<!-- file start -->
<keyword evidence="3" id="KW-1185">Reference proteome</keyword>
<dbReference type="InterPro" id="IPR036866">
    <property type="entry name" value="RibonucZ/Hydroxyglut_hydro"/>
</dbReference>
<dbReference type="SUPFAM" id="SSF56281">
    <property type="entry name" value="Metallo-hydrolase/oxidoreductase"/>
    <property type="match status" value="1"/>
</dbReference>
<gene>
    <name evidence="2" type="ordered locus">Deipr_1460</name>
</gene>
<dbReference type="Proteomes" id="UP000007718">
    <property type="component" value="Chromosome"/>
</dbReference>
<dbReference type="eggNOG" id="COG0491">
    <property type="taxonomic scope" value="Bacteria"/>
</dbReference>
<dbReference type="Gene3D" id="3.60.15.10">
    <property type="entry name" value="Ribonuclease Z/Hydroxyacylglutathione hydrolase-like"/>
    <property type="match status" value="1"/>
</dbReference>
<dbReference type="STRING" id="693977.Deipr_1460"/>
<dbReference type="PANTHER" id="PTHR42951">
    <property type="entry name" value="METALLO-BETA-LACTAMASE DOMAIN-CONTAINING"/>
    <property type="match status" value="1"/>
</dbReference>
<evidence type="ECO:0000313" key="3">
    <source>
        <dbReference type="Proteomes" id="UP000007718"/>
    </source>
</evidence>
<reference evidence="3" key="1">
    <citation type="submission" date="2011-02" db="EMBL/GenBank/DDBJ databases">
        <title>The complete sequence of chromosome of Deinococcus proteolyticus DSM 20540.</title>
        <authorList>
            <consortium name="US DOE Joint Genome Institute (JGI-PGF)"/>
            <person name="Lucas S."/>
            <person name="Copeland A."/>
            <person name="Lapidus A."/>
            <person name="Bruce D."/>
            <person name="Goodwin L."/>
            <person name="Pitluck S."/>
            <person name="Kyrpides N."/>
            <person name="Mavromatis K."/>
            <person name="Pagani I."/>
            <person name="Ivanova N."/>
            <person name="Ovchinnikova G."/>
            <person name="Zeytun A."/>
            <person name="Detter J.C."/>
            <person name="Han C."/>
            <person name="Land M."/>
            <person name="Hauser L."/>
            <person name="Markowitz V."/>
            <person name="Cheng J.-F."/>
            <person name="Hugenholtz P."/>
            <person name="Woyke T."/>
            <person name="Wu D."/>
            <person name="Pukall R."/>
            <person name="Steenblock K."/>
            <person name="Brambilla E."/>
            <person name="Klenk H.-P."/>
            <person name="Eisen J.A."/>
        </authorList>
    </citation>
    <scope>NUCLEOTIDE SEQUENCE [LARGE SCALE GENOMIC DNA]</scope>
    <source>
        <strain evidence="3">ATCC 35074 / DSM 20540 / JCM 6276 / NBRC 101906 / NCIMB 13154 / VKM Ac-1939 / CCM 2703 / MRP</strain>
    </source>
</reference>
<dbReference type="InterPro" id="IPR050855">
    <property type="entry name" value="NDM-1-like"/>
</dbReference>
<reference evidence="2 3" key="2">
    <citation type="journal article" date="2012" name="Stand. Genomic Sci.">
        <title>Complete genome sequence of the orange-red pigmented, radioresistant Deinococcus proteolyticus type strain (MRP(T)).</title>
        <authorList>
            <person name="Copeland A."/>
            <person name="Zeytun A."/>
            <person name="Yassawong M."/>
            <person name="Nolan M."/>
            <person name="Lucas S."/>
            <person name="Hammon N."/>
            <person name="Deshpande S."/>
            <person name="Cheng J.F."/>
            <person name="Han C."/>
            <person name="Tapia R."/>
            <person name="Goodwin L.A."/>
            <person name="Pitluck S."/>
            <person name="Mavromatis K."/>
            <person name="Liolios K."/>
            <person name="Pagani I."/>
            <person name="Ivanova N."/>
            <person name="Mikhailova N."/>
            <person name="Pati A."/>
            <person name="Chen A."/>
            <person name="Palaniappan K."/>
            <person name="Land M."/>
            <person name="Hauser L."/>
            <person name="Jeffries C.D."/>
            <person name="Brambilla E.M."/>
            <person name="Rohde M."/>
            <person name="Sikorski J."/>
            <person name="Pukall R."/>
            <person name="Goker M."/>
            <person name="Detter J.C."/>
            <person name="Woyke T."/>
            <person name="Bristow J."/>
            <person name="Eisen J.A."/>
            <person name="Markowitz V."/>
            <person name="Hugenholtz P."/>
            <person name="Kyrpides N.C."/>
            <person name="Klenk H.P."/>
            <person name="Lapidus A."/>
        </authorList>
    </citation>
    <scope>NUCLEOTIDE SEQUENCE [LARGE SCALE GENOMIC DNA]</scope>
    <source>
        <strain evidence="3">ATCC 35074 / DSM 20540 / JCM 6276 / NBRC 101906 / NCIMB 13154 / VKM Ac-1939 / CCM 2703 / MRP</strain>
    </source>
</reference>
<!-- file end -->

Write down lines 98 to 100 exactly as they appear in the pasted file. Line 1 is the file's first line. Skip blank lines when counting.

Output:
            <person name="Hauser L."/>
            <person name="Jeffries C.D."/>
            <person name="Brambilla E.M."/>